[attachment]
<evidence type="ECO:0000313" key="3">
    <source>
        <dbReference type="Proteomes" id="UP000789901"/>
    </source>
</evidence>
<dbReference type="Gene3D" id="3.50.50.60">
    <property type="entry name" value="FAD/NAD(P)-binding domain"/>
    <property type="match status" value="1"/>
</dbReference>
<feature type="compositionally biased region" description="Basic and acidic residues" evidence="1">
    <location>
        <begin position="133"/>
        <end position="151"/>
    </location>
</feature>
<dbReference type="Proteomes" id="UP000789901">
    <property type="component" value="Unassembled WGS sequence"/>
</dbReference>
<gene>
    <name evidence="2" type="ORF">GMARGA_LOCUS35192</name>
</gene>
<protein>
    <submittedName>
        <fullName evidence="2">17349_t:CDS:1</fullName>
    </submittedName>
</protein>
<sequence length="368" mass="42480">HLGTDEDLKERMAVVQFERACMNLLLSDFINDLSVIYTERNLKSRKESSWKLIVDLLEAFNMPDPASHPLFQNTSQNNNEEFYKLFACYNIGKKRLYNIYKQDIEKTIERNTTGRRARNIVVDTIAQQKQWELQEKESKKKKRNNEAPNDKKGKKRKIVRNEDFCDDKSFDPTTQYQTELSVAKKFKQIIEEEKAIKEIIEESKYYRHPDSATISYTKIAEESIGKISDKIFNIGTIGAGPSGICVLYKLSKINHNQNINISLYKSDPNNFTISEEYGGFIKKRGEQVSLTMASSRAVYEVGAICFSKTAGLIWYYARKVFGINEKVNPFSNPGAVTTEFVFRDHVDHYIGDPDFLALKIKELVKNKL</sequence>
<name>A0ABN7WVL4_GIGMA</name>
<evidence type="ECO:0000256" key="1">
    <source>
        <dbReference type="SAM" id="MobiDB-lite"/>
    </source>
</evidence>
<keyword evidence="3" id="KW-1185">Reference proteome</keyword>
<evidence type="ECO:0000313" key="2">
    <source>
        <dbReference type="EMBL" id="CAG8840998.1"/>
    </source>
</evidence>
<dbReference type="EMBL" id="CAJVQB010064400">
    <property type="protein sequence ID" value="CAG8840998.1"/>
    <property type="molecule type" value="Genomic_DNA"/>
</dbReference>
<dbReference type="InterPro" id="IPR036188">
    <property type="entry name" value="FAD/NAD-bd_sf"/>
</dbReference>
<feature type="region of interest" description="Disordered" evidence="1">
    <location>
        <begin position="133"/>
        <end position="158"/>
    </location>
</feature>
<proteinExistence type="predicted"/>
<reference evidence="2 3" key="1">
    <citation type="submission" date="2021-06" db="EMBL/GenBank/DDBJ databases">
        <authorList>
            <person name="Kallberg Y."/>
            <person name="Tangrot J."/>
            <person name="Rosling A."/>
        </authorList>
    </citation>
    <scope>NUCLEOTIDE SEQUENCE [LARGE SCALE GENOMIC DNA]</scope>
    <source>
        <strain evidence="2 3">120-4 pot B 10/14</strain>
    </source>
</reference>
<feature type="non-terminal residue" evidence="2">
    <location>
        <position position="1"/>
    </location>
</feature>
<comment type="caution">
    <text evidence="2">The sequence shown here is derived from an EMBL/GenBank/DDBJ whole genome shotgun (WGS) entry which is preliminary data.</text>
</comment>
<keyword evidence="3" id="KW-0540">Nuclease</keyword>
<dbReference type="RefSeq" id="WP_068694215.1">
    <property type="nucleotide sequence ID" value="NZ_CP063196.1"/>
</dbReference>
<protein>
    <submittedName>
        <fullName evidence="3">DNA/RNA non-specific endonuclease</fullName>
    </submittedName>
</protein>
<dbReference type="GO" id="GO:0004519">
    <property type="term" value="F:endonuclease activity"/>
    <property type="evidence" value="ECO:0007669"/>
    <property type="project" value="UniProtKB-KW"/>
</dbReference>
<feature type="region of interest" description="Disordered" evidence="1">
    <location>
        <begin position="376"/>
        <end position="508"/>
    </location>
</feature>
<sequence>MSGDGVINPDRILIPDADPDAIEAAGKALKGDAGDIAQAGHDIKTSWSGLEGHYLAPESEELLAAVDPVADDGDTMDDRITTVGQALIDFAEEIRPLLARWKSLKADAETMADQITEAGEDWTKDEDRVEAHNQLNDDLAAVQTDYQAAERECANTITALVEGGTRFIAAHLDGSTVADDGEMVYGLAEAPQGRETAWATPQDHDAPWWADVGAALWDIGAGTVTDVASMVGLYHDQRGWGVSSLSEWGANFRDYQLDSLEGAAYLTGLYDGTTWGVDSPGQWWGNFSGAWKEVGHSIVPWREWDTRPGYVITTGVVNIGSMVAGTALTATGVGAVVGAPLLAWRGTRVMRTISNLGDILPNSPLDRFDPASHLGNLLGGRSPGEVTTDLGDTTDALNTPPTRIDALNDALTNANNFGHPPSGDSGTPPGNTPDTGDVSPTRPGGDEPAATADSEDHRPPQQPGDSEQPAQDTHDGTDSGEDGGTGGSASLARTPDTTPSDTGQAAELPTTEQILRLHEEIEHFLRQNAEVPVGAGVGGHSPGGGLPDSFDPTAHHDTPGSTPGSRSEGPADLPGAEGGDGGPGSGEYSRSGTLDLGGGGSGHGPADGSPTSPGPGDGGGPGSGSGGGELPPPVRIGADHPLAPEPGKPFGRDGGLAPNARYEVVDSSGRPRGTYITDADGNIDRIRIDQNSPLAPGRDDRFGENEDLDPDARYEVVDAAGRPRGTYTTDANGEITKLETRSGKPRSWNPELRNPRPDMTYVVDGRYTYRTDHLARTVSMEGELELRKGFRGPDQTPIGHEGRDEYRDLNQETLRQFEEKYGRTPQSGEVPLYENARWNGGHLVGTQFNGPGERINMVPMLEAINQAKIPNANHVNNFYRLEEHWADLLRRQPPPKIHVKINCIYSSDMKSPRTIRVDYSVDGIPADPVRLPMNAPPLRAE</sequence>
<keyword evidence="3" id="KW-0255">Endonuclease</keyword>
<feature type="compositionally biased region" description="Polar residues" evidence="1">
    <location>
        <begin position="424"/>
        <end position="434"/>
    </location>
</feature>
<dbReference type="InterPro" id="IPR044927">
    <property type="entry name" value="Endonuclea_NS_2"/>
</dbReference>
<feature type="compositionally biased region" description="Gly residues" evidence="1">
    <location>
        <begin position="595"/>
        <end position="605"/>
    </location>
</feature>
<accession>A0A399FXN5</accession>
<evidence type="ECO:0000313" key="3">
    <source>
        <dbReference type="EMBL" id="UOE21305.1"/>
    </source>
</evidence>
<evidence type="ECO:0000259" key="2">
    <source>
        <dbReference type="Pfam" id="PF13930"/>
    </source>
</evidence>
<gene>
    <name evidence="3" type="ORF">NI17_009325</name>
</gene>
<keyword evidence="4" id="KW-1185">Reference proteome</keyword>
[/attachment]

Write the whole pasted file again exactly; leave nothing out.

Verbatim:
<evidence type="ECO:0000313" key="3">
    <source>
        <dbReference type="Proteomes" id="UP000789901"/>
    </source>
</evidence>
<dbReference type="Gene3D" id="3.50.50.60">
    <property type="entry name" value="FAD/NAD(P)-binding domain"/>
    <property type="match status" value="1"/>
</dbReference>
<feature type="compositionally biased region" description="Basic and acidic residues" evidence="1">
    <location>
        <begin position="133"/>
        <end position="151"/>
    </location>
</feature>
<dbReference type="Proteomes" id="UP000789901">
    <property type="component" value="Unassembled WGS sequence"/>
</dbReference>
<gene>
    <name evidence="2" type="ORF">GMARGA_LOCUS35192</name>
</gene>
<protein>
    <submittedName>
        <fullName evidence="2">17349_t:CDS:1</fullName>
    </submittedName>
</protein>
<sequence length="368" mass="42480">HLGTDEDLKERMAVVQFERACMNLLLSDFINDLSVIYTERNLKSRKESSWKLIVDLLEAFNMPDPASHPLFQNTSQNNNEEFYKLFACYNIGKKRLYNIYKQDIEKTIERNTTGRRARNIVVDTIAQQKQWELQEKESKKKKRNNEAPNDKKGKKRKIVRNEDFCDDKSFDPTTQYQTELSVAKKFKQIIEEEKAIKEIIEESKYYRHPDSATISYTKIAEESIGKISDKIFNIGTIGAGPSGICVLYKLSKINHNQNINISLYKSDPNNFTISEEYGGFIKKRGEQVSLTMASSRAVYEVGAICFSKTAGLIWYYARKVFGINEKVNPFSNPGAVTTEFVFRDHVDHYIGDPDFLALKIKELVKNKL</sequence>
<name>A0ABN7WVL4_GIGMA</name>
<evidence type="ECO:0000256" key="1">
    <source>
        <dbReference type="SAM" id="MobiDB-lite"/>
    </source>
</evidence>
<keyword evidence="3" id="KW-1185">Reference proteome</keyword>
<evidence type="ECO:0000313" key="2">
    <source>
        <dbReference type="EMBL" id="CAG8840998.1"/>
    </source>
</evidence>
<dbReference type="EMBL" id="CAJVQB010064400">
    <property type="protein sequence ID" value="CAG8840998.1"/>
    <property type="molecule type" value="Genomic_DNA"/>
</dbReference>
<dbReference type="InterPro" id="IPR036188">
    <property type="entry name" value="FAD/NAD-bd_sf"/>
</dbReference>
<feature type="region of interest" description="Disordered" evidence="1">
    <location>
        <begin position="133"/>
        <end position="158"/>
    </location>
</feature>
<proteinExistence type="predicted"/>
<reference evidence="2 3" key="1">
    <citation type="submission" date="2021-06" db="EMBL/GenBank/DDBJ databases">
        <authorList>
            <person name="Kallberg Y."/>
            <person name="Tangrot J."/>
            <person name="Rosling A."/>
        </authorList>
    </citation>
    <scope>NUCLEOTIDE SEQUENCE [LARGE SCALE GENOMIC DNA]</scope>
    <source>
        <strain evidence="2 3">120-4 pot B 10/14</strain>
    </source>
</reference>
<feature type="non-terminal residue" evidence="2">
    <location>
        <position position="1"/>
    </location>
</feature>
<comment type="caution">
    <text evidence="2">The sequence shown here is derived from an EMBL/GenBank/DDBJ whole genome shotgun (WGS) entry which is preliminary data.</text>
</comment>
<keyword evidence="3" id="KW-0540">Nuclease</keyword>
<dbReference type="RefSeq" id="WP_068694215.1">
    <property type="nucleotide sequence ID" value="NZ_CP063196.1"/>
</dbReference>
<protein>
    <submittedName>
        <fullName evidence="3">DNA/RNA non-specific endonuclease</fullName>
    </submittedName>
</protein>
<dbReference type="GO" id="GO:0004519">
    <property type="term" value="F:endonuclease activity"/>
    <property type="evidence" value="ECO:0007669"/>
    <property type="project" value="UniProtKB-KW"/>
</dbReference>
<feature type="region of interest" description="Disordered" evidence="1">
    <location>
        <begin position="376"/>
        <end position="508"/>
    </location>
</feature>
<sequence>MSGDGVINPDRILIPDADPDAIEAAGKALKGDAGDIAQAGHDIKTSWSGLEGHYLAPESEELLAAVDPVADDGDTMDDRITTVGQALIDFAEEIRPLLARWKSLKADAETMADQITEAGEDWTKDEDRVEAHNQLNDDLAAVQTDYQAAERECANTITALVEGGTRFIAAHLDGSTVADDGEMVYGLAEAPQGRETAWATPQDHDAPWWADVGAALWDIGAGTVTDVASMVGLYHDQRGWGVSSLSEWGANFRDYQLDSLEGAAYLTGLYDGTTWGVDSPGQWWGNFSGAWKEVGHSIVPWREWDTRPGYVITTGVVNIGSMVAGTALTATGVGAVVGAPLLAWRGTRVMRTISNLGDILPNSPLDRFDPASHLGNLLGGRSPGEVTTDLGDTTDALNTPPTRIDALNDALTNANNFGHPPSGDSGTPPGNTPDTGDVSPTRPGGDEPAATADSEDHRPPQQPGDSEQPAQDTHDGTDSGEDGGTGGSASLARTPDTTPSDTGQAAELPTTEQILRLHEEIEHFLRQNAEVPVGAGVGGHSPGGGLPDSFDPTAHHDTPGSTPGSRSEGPADLPGAEGGDGGPGSGEYSRSGTLDLGGGGSGHGPADGSPTSPGPGDGGGPGSGSGGGELPPPVRIGADHPLAPEPGKPFGRDGGLAPNARYEVVDSSGRPRGTYITDADGNIDRIRIDQNSPLAPGRDDRFGENEDLDPDARYEVVDAAGRPRGTYTTDANGEITKLETRSGKPRSWNPELRNPRPDMTYVVDGRYTYRTDHLARTVSMEGELELRKGFRGPDQTPIGHEGRDEYRDLNQETLRQFEEKYGRTPQSGEVPLYENARWNGGHLVGTQFNGPGERINMVPMLEAINQAKIPNANHVNNFYRLEEHWADLLRRQPPPKIHVKINCIYSSDMKSPRTIRVDYSVDGIPADPVRLPMNAPPLRAE</sequence>
<keyword evidence="3" id="KW-0255">Endonuclease</keyword>
<feature type="compositionally biased region" description="Polar residues" evidence="1">
    <location>
        <begin position="424"/>
        <end position="434"/>
    </location>
</feature>
<dbReference type="InterPro" id="IPR044927">
    <property type="entry name" value="Endonuclea_NS_2"/>
</dbReference>
<feature type="compositionally biased region" description="Gly residues" evidence="1">
    <location>
        <begin position="595"/>
        <end position="605"/>
    </location>
</feature>
<accession>A0A399FXN5</accession>
<evidence type="ECO:0000313" key="3">
    <source>
        <dbReference type="EMBL" id="UOE21305.1"/>
    </source>
</evidence>
<evidence type="ECO:0000259" key="2">
    <source>
        <dbReference type="Pfam" id="PF13930"/>
    </source>
</evidence>
<gene>
    <name evidence="3" type="ORF">NI17_009325</name>
</gene>
<keyword evidence="4" id="KW-1185">Reference proteome</keyword>